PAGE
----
6. Of the 51 jurisdictions in the United States that regulate lawyer conduct, 48 explicitly address a lawyer’s duty to report alleged judicial misconduct, in most instances with language either tracking Model Rule 8.3(b), e.g., N.J. Rule 8.3(b); Ill. Rule 8.3(b), or tailored to the judicial oversight committee authority of a particular jurisdiction, e.g., Ark. Rule 8.3(b).  At least two states – Washington and Georgia – provide that a lawyer “should” do so; Georgia is express in saying that a violation of this suggestion is not a disciplinary violation, see Ga. Rule 8.3.  In addition to New York, two other states do not address the matter:  California has no parallel to Rule 8.3, even in regard to reporting lawyer misconduct.  See D. Karpman, “New Professional Rules Generate Plenty of Disagreement,” Cal. L.J. (September 2010) (California rules impose no duty to report misconduct by other lawyers).  Alabama requires lawyers to report any violation of its Rule 8.4, which, like New York’s, refers only to lawyers, not judges, and yet contains a provision identical to New York’s 8.3(b).  These comparisons indicate that, when regulators want to impose a whistleblower provision, they know how to phrase it.
7. In this State, at least above the municipal court level, judges are invariably lawyers, which invites the possibility of interpreting Rule 8.3(a)’s reference to the conduct of “another lawyer” to include judges.  Certainly the temptation exists to impose a duty to report serious ethical violations by members of the judiciary who are central to the fair administration of justice.  Yet for this Committee to do so would require us to ignore (1) Rule 8.3’s predecessor (DR 1-103), (2) the evolution of Rule 8.3 from COSAC (which believed an amendment was desirable if not necessary) to the courts that adopted the Rules (which did not agree), and (3) the rules in most other jurisdictions that adopted variations of Model Rule 8.3 specifically imposing an obligation, on pain of disciplinary sanction, for failing to report judicial misconduct.  We believe that ignoring these considerations would be overreaching.  In any event, we have assumed for purposes of this opinion that the judge’s conduct does not violate the RPC.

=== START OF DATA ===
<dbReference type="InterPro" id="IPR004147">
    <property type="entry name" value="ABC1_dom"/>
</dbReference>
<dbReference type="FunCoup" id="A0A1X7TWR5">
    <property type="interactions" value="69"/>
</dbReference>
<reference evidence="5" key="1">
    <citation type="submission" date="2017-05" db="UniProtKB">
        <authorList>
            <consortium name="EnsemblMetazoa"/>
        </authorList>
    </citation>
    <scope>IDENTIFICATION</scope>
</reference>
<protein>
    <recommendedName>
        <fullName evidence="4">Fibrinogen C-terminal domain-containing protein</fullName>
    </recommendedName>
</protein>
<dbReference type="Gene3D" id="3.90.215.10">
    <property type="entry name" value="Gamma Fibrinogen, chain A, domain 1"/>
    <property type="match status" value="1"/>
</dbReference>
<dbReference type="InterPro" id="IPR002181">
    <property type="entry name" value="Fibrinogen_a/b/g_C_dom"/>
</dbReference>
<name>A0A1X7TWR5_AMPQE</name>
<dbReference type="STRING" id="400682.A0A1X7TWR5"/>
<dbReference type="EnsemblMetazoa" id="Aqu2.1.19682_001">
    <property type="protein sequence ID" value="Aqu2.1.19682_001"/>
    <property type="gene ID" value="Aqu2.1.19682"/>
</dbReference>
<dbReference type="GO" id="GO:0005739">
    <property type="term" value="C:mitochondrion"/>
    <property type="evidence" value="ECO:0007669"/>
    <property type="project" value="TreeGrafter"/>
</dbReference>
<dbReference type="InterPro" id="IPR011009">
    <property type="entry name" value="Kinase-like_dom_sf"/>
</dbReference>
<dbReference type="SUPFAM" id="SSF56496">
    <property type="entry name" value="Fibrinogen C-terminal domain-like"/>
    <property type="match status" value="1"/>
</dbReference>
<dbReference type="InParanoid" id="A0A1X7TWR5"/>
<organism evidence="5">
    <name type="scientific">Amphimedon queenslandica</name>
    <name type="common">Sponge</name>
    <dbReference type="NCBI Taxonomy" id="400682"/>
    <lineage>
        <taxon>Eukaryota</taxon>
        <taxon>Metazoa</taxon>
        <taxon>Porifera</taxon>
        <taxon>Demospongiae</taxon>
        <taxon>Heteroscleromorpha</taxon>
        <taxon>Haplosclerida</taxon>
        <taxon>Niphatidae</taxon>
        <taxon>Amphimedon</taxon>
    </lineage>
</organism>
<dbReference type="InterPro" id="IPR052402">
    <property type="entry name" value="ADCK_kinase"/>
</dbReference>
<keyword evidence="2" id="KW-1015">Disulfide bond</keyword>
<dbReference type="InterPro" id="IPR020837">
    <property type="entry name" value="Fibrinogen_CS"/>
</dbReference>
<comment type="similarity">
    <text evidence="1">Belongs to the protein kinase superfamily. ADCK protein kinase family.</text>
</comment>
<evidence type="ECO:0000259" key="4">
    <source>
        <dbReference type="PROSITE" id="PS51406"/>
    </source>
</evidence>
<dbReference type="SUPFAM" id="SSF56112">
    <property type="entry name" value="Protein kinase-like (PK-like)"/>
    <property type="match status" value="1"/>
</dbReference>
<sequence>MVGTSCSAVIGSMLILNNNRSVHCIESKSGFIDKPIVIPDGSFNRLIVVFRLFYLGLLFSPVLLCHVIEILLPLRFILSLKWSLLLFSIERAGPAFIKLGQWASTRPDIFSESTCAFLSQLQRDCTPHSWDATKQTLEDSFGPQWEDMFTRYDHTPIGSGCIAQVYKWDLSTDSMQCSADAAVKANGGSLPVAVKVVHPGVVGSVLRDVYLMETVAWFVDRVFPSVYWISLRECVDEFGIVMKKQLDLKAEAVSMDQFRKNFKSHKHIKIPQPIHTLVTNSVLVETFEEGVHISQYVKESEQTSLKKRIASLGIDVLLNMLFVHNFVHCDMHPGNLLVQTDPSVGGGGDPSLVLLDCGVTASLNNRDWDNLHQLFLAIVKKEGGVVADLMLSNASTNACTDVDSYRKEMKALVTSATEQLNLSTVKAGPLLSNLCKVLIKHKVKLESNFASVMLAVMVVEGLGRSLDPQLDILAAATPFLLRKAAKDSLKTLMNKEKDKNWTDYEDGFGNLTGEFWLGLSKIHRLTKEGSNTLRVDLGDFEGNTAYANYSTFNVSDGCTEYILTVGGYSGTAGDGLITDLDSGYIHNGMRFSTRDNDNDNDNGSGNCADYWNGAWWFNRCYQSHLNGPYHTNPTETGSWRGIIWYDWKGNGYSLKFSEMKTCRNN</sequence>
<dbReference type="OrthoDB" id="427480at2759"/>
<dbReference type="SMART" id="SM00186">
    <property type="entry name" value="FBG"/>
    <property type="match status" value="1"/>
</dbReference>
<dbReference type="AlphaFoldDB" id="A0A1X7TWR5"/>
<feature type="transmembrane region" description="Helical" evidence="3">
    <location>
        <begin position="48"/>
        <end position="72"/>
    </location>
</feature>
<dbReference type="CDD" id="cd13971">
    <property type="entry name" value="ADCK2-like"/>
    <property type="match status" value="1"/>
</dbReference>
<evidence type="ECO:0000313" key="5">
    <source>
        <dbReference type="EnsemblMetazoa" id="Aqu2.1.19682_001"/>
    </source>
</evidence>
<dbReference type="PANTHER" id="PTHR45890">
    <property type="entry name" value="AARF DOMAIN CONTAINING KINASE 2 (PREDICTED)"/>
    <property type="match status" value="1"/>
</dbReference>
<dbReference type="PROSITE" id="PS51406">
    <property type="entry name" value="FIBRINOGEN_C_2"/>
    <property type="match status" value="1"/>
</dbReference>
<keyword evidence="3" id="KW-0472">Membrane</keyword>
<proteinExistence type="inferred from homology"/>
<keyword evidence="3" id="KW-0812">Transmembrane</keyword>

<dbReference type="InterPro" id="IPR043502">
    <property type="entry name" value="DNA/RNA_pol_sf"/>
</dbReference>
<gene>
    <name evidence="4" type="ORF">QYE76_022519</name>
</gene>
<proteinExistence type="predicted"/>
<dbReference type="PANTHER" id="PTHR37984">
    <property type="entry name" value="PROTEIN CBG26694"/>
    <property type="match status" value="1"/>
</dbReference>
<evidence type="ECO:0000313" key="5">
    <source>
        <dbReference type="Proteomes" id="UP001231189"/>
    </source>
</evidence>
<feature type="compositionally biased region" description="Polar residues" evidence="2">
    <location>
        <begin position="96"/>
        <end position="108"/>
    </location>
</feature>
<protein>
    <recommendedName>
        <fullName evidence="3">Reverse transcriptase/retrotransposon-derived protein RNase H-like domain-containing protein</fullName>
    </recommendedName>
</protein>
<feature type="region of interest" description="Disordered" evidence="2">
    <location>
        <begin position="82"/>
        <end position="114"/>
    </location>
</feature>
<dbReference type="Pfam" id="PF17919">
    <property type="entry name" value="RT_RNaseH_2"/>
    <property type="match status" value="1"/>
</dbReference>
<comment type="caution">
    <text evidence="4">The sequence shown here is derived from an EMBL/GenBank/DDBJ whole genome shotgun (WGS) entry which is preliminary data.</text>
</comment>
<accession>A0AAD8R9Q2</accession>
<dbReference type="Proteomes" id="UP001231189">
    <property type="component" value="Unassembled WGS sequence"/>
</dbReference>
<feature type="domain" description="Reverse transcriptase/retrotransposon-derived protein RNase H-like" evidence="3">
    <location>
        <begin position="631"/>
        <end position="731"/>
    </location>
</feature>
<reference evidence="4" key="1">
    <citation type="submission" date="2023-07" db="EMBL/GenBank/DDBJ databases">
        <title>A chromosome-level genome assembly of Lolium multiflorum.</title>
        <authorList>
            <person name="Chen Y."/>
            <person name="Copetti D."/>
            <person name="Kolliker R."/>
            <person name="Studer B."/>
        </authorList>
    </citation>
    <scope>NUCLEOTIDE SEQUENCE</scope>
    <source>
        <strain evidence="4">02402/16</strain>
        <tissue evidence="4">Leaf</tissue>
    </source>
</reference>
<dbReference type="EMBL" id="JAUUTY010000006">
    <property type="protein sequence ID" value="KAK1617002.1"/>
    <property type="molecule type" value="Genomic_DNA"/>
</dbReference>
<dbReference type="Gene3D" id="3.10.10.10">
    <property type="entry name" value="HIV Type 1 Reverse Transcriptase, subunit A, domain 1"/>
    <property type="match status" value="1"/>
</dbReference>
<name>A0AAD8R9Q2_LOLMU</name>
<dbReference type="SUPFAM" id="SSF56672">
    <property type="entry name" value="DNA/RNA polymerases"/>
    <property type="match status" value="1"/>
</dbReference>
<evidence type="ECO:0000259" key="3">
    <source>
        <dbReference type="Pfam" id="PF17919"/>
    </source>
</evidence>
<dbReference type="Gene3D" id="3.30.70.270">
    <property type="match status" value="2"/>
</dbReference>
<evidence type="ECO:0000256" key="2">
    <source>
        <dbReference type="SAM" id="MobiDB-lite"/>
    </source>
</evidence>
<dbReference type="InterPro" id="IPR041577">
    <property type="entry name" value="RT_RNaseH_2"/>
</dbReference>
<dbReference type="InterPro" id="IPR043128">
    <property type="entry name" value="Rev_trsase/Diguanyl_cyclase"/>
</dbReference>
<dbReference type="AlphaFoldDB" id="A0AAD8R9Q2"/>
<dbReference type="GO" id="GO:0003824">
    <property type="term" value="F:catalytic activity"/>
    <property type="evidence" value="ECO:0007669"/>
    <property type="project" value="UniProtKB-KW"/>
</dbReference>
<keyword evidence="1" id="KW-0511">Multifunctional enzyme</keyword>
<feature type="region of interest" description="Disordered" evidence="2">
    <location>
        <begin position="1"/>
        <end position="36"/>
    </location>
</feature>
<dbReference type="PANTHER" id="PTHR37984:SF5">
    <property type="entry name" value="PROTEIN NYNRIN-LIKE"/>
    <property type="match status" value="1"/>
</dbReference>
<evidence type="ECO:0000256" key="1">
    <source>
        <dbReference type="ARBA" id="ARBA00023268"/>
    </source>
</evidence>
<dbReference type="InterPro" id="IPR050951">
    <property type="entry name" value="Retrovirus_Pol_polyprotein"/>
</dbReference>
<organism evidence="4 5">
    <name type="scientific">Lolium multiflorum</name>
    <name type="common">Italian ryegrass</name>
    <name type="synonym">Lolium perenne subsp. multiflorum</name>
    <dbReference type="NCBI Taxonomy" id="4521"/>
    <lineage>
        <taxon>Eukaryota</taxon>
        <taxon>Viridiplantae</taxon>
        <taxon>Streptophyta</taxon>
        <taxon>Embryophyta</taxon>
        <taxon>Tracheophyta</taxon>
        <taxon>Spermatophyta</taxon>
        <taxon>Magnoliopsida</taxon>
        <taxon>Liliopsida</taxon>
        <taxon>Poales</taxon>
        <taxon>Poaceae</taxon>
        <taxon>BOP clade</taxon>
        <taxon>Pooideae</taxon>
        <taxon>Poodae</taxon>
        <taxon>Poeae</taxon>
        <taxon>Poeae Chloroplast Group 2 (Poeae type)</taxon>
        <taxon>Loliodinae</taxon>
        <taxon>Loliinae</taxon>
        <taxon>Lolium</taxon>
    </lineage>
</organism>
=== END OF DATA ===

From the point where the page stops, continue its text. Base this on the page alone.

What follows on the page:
8. To say that a lawyer is not subject to discipline for failure to report judicial misconduct is not to say that a lawyer should not make such a report.  Subject only to the following caveat, nothing in the Rules may be read to discourage a lawyer from reporting to an appropriate authority (including the CJC) knowledge that a judge has engaged in conduct raising substantial questions about the judge’s fitness to occupy a judicial post.  The most important restraint on a lawyer’s right to report is Rule 1.6, which obligates a lawyer to preserve confidential information acquired in the course of an attorney-client relationship, which includes not only privileged communications but any information the disclosure of which would be embarrassing or detrimental to the client or is inconsistent with the client’s wishes.   Rule 8.3(c) makes clear that a lawyer’s duty to report does not require disclosure of information that Rule 1.6 protects (or is obtained by a lawyer or judge while participating in a bona fide lawyer assistance program).  These constraints exist regardless whether the lawyer has a duty to report.  Thus, when a lawyer’s knowledge of judicial misconduct consists of confidential information within the meaning of Rule 1.6, a lawyer wishing to report the misconduct may require the consent of the client to do so.
9. It bears noting that the Constitution of New York authorizes the CJC to “receive, initiate, investigate and hear complaints with respect to the conduct, qualifications, fitness to perform or performance of official duties of any judge or justice of the unified court system.”  N.Y. Const., Art. VI, § 22, subd. a. To this end, the Legislature has provided the CJC with broad investigatory and enforcement powers.  See Judiciary Law §§ 41, 42, 44.  Although our State Constitution vests the CJC with this power, a lawyer has the right, subject to any restrictions that Rule 1.6 imposes, to report the alleged judicial misconduct to the CJC or to other authorities, such as a district attorney (for violations of law) or to a grievance committee (for violations of applicable Rules of Professional Conduct).
10. This opinion does not address a lawyer’s obligation to report criminal conduct by a judge.  Such conduct involves questions of law, such as misprision of a felony, which are beyond our jurisdiction to confront.  See Rule 8.4(f) (a lawyer may not knowingly assist a judge “in conduct that is a violation of the rules of judicial conduct or other law”).


11. A New York lawyer has no duty, at risk of disciplinary sanction, to report a violation by a judge of the Rules of Judicial Conduct, but the lawyer is free to do so consistent with the lawyer’s duty of confidentiality to the lawyer’s client.